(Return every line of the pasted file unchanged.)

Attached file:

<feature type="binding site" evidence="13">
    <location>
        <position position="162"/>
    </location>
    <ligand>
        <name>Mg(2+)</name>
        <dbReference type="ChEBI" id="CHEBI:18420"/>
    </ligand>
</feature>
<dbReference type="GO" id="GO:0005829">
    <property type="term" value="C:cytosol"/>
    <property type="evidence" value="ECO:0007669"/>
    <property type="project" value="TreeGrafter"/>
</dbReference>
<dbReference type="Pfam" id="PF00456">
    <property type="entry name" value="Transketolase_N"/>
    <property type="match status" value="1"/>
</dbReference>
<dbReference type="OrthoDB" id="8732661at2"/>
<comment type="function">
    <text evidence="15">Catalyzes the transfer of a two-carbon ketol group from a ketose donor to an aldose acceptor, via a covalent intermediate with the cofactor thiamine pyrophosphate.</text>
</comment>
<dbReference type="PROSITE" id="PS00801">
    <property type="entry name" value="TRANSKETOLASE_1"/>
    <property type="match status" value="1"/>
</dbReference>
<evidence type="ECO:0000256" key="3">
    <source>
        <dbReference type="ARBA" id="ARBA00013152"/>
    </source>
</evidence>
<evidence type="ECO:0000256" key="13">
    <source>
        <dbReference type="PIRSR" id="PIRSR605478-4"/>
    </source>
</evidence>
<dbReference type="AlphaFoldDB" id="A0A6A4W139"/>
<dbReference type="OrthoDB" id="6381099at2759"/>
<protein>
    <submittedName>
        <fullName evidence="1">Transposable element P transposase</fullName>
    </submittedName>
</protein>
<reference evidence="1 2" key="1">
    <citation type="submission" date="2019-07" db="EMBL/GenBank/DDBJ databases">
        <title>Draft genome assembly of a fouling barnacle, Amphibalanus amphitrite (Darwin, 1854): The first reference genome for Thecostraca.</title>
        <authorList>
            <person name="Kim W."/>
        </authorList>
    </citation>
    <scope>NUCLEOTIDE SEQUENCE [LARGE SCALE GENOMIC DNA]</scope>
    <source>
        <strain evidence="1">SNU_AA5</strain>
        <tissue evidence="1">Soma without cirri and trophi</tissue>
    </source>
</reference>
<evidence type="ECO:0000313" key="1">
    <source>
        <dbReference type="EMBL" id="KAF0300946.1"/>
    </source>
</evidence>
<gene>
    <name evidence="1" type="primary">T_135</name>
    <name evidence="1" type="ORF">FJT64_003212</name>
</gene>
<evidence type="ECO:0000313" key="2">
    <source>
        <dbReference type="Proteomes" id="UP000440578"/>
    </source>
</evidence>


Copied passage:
<feature type="binding site" evidence="13">
    <location>
        <position position="162"/>
    </location>
    <ligand>
        <name>Mg(2+)</name>
        <dbReference type="ChEBI" id="CHEBI:18420"/>
    </ligand>
</feature>
<dbReference type="GO" id="GO:0005829">
    <property type="term" value="C:cytosol"/>
    <property type="evidence" value="ECO:0007669"/>
    <property type="project" value="TreeGrafter"/>
</dbReference>
<dbReference type="Pfam" id="PF00456">
    <property type="entry name" value="Transketolase_N"/>
    <property type="match status" value="1"/>
</dbReference>
<dbReference type="OrthoDB" id="8732661at2"/>
<comment type="function">
    <text evidence="15">Catalyzes the transfer of a two-carbon ketol group from a ketose donor to an aldose acceptor, via a covalent intermediate with the cofactor thiamine pyrophosphate.</text>
</comment>
<dbReference type="PROSITE" id="PS00801">
    <property type="entry name" value="TRANSKETOLASE_1"/>
    <property type="match status" value="1"/>
</dbReference>
<evidence type="ECO:0000256" key="3">
    <source>
        <dbReference type="ARBA" id="ARBA00013152"/>
    </source>
</evidence>
<evidence type="ECO:0000256" key="13">
    <source>
        <dbReference type="PIRSR" id="PIRSR605478-4"/>
    </source>
</evidence>
<dbReference type="AlphaFoldDB" id="A0A6A4W139"/>
<dbReference type="OrthoDB" id="6381099at2759"/>
<protein>
    <submittedName>
        <fullName evidence="1">Transposable element P transposase</fullName>
    </submittedName>
</protein>
<reference evidence="1 2" key="1">
    <citation type="submission" date="2019-07" db="EMBL/GenBank/DDBJ databases">
        <title>Draft genome assembly of a fouling barnacle, Amphibalanus amphitrite (Darwin, 1854): The first reference genome for Thecostraca.</title>
        <authorList>
            <person name="Kim W."/>
        </authorList>
    </citation>
    <scope>NUCLEOTIDE SEQUENCE [LARGE SCALE GENOMIC DNA]</scope>
    <source>
        <strain evidence="1">SNU_AA5</strain>
        <tissue evidence="1">Soma without cirri and trophi</tissue>
    </source>
</reference>
<evidence type="ECO:0000313" key="1">
    <source>
        <dbReference type="EMBL" id="KAF0300946.1"/>
    </source>
</evidence>
<gene>
    <name evidence="1" type="primary">T_135</name>
    <name evidence="1" type="ORF">FJT64_003212</name>
</gene>
<evidence type="ECO:0000313" key="2">
    <source>
        <dbReference type="Proteomes" id="UP000440578"/>
    </source>
</evidence>